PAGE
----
Insurance data reveal that vasectomies are becoming more common in the U.S.

Cropped shot of a senior doctor giving his male patient a thorough checkup during his consultation

Urologists recognize the importance of having multiple forms of contraception and family planning counseling available to all genders.

In the wake of the 2022 Supreme Court ruling in Dobbs v. Jackson Women's Health Organization that overturned Roe v. Wade, researchers at the University of Chicago set out to investigate whether anticipation of restricted abortion access increased interest in vasectomies in the preceding years. In a new analysis, they found that vasectomy rates in the United States witnessed a remarkable surge from 2014 to 2021, as more men opted for the outpatient surgical procedure that offers permanent contraception by preventing sperm from leaving the body. The results, they say, highlight the need for healthcare providers to be proactive in offering comprehensive counseling and accommodation for patients seeking permanent contraception.

In a collaboration between the Section of Urology at the University of Chicago Medicine and the UChicago Center for Health and the Social Sciences, researchers used commercial health insurance claims data to calculate the annual vasectomy rate among privately insured men aged 18-64 in the U.S. The findings revealed that the percentage of all male patients undergoing vasectomies in a given year increased from 2014 (0.427%) to 2021 (0.537%). While the absolute numbers among the general population remain low — roughly 4% of men report having undergone sterilization in their lifetime — the 26% relative increase in vasectomy rates means urologists must be prepared for more frequent family planning conversations.

It is essential for healthcare providers to be aware of these trends and proactively offer vasectomy counseling and services to meet the growing needs of patients.

"We are anticipating increased consultations for vasectomy in our clinics," said urologist Omer Raheem, MD, Assistant Professor of Surgery-Urology and the senior author of the study. "It is essential for healthcare providers to be aware of these trends and proactively offer vasectomy counseling and services to meet the growing needs of patients."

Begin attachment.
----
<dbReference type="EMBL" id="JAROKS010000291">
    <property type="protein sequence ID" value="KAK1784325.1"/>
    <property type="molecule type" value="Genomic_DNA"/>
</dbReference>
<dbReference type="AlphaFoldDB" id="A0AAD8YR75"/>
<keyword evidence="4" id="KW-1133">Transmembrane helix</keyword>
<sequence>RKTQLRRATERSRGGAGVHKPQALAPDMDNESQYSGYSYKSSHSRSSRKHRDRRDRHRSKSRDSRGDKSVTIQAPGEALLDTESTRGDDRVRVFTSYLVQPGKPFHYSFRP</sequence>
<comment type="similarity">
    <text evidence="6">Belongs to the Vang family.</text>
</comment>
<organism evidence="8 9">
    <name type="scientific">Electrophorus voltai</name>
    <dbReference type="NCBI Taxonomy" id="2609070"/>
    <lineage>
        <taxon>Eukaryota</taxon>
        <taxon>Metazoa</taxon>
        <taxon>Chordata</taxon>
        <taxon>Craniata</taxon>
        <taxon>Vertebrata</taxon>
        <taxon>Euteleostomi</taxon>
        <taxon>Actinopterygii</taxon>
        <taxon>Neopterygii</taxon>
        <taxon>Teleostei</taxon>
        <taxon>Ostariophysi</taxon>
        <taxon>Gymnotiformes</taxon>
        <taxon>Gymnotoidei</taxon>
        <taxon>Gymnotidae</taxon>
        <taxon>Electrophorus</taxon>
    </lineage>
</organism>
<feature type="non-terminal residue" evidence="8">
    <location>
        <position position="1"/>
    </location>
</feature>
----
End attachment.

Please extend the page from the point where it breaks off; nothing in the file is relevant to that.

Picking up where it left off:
To gain a more nuanced view of these needs, the researchers further analyzed variations in vasectomy rates based on age group, marital status, maternal age of partner, number of children and location. The absolute changes were most significant among men with three or more children, those with two children, and those with a partner under the age of 35. Conversely, the relative changes were most prominent among men with no children, men with a partner over the age of 35, single men and those aged 18-24 – which speaks to the increasing popularity of the procedure among men who previously may not have opted for permanent contraception. Additionally, in all regions except the Northeast, the absolute and relative changes were greater in rural geographies compared to urban areas, which Raheem suggested indicates a need to focus on ensuring widespread access to care.

The researchers also intend to investigate post-Dobbs trends as soon as data become available.

"Google Trends analyses, media outlets and retrospective reviews of billing and electronic medical records from academic hospitals have suggested even greater interest in vasectomies after the overturning of Roe v. Wade," wrote the study's authors.

"While survey and health insurance claims data from 2022 are not yet available to directly study this relationship, our findings offer valuable context on permanent contraceptive utilization in men in the years leading up to the landmark decision," Raheem said.

Overall, these findings underscore the significance of providing diverse contraceptive options, such as vasectomies and male contraceptive pills, and investing in research and innovation to cater to patients' evolving needs.

The study, “Trends in the Vasectomy Rate Among Privately Insured Men Aged 18–64 in the United States Between 2014 and 2021,” was published in Urology in June 2023. Study co-authors include Zhong Huang and Max J. Hyman.

Omer Raheem, MD, urologist

Omer Raheem, MD

Omer Raheem, MD, is a board-certified urologist specializing in men’s sexual health and male infertility. Dr. Raheem leads the Men's Wellness Clinic at UChicago Medicine River East.

View Dr. Raheem's physician bio